In Canada, June is Brain Injury Awareness Month. Each year national, provincial, and local associations run campaigns to increase awareness about the prevalence of brain injury, the obstacles that exist for those with brain injury, and the need for more services and support at all stages of recovery.
The prevalence of brain injury is well-established. But awareness of brain injury in the general public remains low. Lack of awareness of brain injury contributes to both personal and systemic barriers that make daily living and community interactions challenging for the over 1.5 million Canadians with brain injury, their caregivers, and their families. And these are not short-term challenges – for the majority of individuals, the effects of brain injury are chronic and life-long. Yet there is little research on the long-term implications of brain injury, resulting in critical gaps in care for hundreds of thousands of Canadians.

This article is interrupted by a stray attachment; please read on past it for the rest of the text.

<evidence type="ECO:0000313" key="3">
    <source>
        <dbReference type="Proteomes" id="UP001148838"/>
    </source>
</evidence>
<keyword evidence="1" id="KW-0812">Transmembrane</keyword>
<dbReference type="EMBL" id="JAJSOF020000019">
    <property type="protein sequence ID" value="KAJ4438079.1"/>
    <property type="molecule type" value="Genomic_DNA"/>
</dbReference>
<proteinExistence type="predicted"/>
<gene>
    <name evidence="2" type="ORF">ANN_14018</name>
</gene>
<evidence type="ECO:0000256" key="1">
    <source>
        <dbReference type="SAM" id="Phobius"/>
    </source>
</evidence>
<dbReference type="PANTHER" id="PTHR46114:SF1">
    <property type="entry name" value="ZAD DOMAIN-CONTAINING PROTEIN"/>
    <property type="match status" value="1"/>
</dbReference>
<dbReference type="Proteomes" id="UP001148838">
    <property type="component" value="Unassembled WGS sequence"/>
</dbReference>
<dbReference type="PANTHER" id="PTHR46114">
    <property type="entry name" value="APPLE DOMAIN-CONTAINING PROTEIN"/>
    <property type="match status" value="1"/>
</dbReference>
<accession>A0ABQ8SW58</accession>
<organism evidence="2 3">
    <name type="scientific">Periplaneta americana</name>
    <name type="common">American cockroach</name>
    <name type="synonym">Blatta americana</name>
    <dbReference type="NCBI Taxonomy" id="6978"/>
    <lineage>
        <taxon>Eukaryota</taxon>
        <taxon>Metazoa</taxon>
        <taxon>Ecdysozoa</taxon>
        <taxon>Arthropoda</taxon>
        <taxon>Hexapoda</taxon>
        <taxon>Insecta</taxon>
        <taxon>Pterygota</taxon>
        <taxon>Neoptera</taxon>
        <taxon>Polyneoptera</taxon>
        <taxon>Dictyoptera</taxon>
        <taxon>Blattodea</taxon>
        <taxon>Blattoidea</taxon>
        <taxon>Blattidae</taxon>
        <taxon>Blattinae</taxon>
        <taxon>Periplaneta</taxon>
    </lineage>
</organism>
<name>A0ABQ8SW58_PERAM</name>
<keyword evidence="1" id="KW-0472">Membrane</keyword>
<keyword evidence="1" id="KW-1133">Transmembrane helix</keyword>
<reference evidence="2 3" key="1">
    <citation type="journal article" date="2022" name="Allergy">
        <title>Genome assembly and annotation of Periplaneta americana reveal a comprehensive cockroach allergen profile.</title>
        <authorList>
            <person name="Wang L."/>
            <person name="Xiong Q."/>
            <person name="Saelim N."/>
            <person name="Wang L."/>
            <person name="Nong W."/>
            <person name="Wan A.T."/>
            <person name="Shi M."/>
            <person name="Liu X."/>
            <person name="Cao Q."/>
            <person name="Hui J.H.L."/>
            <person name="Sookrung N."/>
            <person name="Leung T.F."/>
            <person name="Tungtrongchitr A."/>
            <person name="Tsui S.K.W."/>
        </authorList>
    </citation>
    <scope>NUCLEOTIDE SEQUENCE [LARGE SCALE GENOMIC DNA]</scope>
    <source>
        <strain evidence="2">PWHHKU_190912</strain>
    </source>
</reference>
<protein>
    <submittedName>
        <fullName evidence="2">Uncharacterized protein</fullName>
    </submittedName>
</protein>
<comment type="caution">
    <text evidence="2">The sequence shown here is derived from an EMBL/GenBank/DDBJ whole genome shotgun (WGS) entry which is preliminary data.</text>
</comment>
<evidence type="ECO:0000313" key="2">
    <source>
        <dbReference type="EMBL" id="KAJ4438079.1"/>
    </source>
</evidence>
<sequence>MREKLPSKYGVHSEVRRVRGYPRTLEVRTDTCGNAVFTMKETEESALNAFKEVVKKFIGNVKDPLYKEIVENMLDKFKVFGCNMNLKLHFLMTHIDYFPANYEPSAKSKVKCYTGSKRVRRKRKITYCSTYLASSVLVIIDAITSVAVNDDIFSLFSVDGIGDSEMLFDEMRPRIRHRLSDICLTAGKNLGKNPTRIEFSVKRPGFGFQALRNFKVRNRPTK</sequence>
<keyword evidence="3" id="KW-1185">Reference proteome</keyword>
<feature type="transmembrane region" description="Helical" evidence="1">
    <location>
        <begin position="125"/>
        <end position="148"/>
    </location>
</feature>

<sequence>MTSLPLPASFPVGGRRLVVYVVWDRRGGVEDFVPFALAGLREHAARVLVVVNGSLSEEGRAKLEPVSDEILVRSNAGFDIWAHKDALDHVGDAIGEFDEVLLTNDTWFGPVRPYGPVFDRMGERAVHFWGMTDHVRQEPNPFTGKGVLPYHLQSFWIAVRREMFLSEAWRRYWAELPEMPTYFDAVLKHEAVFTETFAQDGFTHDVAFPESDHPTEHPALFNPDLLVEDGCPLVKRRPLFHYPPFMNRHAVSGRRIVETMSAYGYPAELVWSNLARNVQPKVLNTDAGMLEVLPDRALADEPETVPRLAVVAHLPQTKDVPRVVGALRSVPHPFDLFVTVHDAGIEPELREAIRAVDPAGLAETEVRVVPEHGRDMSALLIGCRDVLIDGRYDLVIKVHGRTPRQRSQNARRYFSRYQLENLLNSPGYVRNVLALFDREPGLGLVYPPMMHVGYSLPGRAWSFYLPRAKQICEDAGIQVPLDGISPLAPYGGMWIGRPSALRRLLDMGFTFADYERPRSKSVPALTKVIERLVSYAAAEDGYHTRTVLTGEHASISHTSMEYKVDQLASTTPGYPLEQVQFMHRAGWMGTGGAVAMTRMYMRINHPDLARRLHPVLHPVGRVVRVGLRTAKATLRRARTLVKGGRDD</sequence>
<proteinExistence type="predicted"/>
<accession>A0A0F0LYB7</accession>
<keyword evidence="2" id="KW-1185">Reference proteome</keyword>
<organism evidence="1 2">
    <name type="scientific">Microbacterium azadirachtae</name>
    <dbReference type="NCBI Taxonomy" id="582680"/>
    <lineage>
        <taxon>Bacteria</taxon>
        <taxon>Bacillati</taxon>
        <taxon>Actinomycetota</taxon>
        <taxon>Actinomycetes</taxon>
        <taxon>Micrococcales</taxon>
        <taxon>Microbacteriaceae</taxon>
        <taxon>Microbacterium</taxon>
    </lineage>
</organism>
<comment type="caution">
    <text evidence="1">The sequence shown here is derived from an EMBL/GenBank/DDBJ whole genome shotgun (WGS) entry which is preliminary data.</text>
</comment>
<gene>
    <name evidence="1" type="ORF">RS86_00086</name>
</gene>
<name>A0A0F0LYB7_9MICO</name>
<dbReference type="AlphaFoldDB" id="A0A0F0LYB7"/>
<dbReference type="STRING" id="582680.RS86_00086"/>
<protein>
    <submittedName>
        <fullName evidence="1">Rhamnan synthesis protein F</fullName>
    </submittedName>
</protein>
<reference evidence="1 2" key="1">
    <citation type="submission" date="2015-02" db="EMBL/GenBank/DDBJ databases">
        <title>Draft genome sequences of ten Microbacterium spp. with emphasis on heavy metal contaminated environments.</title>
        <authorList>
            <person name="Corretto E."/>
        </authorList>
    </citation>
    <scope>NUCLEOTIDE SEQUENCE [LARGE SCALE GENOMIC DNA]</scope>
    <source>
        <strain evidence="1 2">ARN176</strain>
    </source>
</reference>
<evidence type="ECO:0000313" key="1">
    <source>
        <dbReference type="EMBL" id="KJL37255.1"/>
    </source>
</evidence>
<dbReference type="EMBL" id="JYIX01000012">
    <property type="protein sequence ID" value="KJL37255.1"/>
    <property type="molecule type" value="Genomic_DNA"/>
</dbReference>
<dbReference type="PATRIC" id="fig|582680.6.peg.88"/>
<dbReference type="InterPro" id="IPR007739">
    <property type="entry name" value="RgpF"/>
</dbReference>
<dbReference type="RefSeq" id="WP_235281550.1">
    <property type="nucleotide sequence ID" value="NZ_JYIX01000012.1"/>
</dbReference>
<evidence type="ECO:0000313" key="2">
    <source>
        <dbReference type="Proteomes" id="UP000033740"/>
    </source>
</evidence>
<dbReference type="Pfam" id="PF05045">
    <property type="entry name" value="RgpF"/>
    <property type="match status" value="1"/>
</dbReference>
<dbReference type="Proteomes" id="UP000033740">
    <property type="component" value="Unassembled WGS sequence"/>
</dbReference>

This month, Brain Injury Canada is publishing a position paper on moderate to severe traumatic brain injury, its prevalence, and how classifying it as a chronic condition will help address the lack of recognition and understanding of TBI as a chronic health condition and ensure health systems have the data to allocate appropriate supports and resources over the life span. This position paper will be a valuable advocacy tool in the efforts to build awareness of brain injury and the need for supports.
We encourage you to follow along on our social media, share our posts, and connect with local associations to find out how you can support them this #BrainInjuryAwarenessMonth
- Media Release-2023
- What is an acquired brain injury? – Information video
- Brain Injury Canada’s YouTube – featured stories, past webinars, mindfulness activities, and more
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